One major difference between exchange-traded funds (ETFs) and mutual funds is that ETFs tend to be passively managed. This means they follow the components of a specific industry group, sector, index, etc. Compared to mutual funds that are actively managed, ETFs cost a lot less. Yet sometimes in order to gain an edge on the market, active management is a must even if the costs are a bit higher. Fortunately, the ETF industry understands and created actively managed ETFs.
Such actively managed ETFs are not merely re-indexed according to a formula on a quarterly or annual basis, but actively trade and sell the relevant underlying securities on a daily basis. Three of the firms currently featuring actively managed funds are AdvisorShares, Columbia Management and PIMCO. AdvisorShares has almost 30 ETFs in its portfolio; Columbia has five, while nine of PIMCO’s 21 ETFs are actively managed.
One of the asset classes used by all three firms in their actively managed ETF efforts is, interestingly enough, bonds. Bonds are typically considered fixed-income securities. But when bundled together and actively traded via an ETF, they are subject to some of the same trading pressures and changing valuation as stocks.
AdvisorShares Madrona Global Bond ETF (FWDB) uses investments in various exchange-traded products to provide exposure to at least 12 global bond classes. Year to date, FWDB is up 4.18%, and the fund features a 3.16% yield.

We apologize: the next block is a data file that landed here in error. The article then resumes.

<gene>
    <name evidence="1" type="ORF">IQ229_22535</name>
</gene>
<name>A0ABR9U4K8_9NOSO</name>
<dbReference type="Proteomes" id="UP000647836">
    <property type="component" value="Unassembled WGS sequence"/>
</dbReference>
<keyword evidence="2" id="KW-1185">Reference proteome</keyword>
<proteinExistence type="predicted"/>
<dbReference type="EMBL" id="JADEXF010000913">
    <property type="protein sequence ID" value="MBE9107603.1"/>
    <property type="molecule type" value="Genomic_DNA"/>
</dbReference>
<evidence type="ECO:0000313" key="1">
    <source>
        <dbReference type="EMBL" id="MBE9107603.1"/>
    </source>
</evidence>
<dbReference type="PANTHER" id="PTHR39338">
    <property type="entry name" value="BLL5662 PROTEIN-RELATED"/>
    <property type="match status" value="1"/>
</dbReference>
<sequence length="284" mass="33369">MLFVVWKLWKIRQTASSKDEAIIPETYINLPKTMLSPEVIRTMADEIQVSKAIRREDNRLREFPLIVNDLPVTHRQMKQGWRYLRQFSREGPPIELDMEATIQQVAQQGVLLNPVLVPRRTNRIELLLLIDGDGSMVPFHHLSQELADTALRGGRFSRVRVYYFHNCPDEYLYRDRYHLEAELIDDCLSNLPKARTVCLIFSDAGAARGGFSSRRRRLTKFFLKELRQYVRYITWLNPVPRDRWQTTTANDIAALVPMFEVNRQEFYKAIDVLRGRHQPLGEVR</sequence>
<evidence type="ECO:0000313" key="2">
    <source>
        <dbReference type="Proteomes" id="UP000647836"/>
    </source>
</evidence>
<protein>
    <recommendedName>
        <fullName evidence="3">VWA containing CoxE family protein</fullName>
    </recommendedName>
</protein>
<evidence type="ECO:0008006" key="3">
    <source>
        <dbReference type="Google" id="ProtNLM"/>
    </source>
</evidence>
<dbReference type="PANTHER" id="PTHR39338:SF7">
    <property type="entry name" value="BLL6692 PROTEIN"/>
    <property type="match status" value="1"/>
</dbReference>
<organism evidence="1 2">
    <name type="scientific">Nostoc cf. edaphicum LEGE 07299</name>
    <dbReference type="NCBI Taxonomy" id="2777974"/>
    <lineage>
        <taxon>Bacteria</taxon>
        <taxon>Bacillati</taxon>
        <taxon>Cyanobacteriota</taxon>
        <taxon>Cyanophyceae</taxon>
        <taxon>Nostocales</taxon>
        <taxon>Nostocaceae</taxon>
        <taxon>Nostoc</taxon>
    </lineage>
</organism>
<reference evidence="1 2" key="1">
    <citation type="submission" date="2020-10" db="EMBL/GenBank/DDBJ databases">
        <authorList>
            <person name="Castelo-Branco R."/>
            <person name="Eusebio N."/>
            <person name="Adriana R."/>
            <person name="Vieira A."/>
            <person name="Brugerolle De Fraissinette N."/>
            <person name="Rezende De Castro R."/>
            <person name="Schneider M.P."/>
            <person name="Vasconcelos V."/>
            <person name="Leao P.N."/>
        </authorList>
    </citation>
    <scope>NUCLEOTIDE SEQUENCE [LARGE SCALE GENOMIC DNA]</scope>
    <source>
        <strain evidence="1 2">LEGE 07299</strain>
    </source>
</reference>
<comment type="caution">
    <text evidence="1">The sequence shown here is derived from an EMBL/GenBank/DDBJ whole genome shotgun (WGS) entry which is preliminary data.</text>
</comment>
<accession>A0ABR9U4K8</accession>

PIMCO’s Build America Bond ETF (BABZ) invests in municipal debt issued through the Build America Bond program. That program was designed to reduce borrowing costs for U.S. states and municipalities. The fund is up 7.40% in 2014, while rewarding investors with a 3.87% yield.
The Columbia Intermediate Municipal Bond ETF (GMMB) invests in a variety of tax-free bonds, typically due to mature within 10 years. The fund is ahead 2.22% so far this year, and it has a 2.77% yield.
You may want to consider an actively managed fund, if you want a more aggressive investment strategy. These three ETF providers give you the active investment that made mutual funds so popular, while maintaining the transparency and ease of trading of an ETF.
If you want my advice about buying and selling specific ETFs, including appropriate stop losses, please consider subscribing to my Successful ETF Investing newsletter. As always, I am happy to answer any of your questions about ETFs, so do not hesitate to send me an e-mail. You just may see your question answered in a future ETF Talk.
In case you missed them, I encourage you to read my articles from previous weeks about ETF providers Market Vectors, Global X, Deutsche Bank, ALPS, Direxion, Fidelity, Charles Schwab, Guggenheim, PowerShares, WisdomTree, First Trust, ProShares, Vanguard, iShares and State Street. I also invite you to share your thoughts below.
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